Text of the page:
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by Chuck Eddy

July 11, 2014

Judas Priest's World

by Chuck Eddy  |  July 11, 2014

Redeemer of Souls, the first new Judas Priest studio album in six years, presents an opportunity to take inventory of the incomparably influential British metal band's many side projects over the years. Leather-lung frontman Rob Halford, for instance, famously also recorded a stack of albums with the band Fight in the '90s and his self-titled unit, Halford, this century. But you may not be aware that he has also provided guest vocals to songs by Krokus, Ugly Kid Joe, Queens of the Stone Age, and Five Finger Death Punch, or that he gave a Pantera-backed tune to the Buffy the Vampire Slayer soundtrack, or that he and the one-off supergroup Bullring Brummies (featuring Sabbath guys Bill Ward and Geezer Butler and doom-metal god Wino Weinrich) covered "The Wizard" on a Black Sabbath tribute album in 1994.

Priest drummer Scott Travis, meanwhile, also smacked the cans for Fight and still moonlights in shred-metallers Racer X, represented on this playlist by another Sabbath cover; before joining Priest for the early and mid-'80s, he played in the cheese-metal group Hawk. Guitarist Glenn Tipton put out solo albums in 1996 and 2006, and lent riffs to isolated numbers by '90s Oklahoma post-grunge team The Nixons and, of all people, Samantha Fox. And before joining Judas Priest in 2011 (the new album's his first with the band), guitarist Richie Faulkner appeared on records by such non-household names as Voodoo Six, Ace Mafia, Lauren Harris, Primitai and, most bizarrely, respected British actor Christopher Lee. Bassist Ian Hill, on the other hand, doesn't seem to have recorded much, if anything, outside the Judas Priest fold.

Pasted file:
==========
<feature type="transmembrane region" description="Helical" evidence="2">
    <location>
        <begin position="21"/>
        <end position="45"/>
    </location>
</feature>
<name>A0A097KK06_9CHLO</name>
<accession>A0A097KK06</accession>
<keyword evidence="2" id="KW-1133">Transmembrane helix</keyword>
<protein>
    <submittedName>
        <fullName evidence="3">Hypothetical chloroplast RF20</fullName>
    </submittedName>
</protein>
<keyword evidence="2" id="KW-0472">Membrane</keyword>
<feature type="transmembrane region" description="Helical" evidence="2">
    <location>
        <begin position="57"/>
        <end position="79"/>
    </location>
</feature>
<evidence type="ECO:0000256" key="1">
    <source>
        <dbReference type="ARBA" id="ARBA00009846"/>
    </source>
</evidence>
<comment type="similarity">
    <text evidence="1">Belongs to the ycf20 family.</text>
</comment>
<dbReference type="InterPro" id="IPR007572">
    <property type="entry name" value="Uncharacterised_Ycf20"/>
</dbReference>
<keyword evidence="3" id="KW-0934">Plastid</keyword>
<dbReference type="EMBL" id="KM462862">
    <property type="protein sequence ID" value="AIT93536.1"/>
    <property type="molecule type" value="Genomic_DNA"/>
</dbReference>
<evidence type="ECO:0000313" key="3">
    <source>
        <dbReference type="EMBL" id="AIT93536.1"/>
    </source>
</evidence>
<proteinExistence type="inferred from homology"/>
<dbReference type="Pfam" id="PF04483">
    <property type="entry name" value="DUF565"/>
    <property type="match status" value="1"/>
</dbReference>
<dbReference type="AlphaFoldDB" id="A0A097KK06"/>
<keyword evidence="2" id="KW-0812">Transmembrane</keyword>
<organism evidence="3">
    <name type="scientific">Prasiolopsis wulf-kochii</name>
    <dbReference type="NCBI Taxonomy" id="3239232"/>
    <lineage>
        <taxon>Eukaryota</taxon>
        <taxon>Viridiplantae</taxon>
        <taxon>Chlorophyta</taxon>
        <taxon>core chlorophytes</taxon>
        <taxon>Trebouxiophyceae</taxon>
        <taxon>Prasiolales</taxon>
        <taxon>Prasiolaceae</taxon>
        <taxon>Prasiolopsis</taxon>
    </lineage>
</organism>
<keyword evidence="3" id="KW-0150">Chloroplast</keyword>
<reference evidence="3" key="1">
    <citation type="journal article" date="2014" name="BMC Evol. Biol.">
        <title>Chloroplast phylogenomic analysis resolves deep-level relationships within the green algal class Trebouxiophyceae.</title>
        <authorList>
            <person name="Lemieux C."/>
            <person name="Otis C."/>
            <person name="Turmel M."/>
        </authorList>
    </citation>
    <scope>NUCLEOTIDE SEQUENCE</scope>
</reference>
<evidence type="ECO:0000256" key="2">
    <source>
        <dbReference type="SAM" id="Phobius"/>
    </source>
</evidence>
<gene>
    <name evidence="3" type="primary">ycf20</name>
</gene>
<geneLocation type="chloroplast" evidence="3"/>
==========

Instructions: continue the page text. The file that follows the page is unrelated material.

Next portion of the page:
All of this music is represented on this playlist, along with two samples from Redeemer of Souls itself. And as a bonus, the final seven tracks feature former Priest members: longtime guitarist K.K. Downing in a cover of The Who's "Eminence Front"; Al Atkins, the singer from a very early lineup of the band, doing Priest's "Victim of Changes" under his own name; late '70s drummer Les Binks in '80s metal band Tytan and mid-'70s glam-pop group Fancy; '80s drummer Dave Holland in his much earlier Trapeze; and Tim "Ripper" Owens, who took Halford's place in front of the microphone from 1996 to 2003, recording later with Iced Earth and his current Charred Walls of the Damned. These brutes sure get around!

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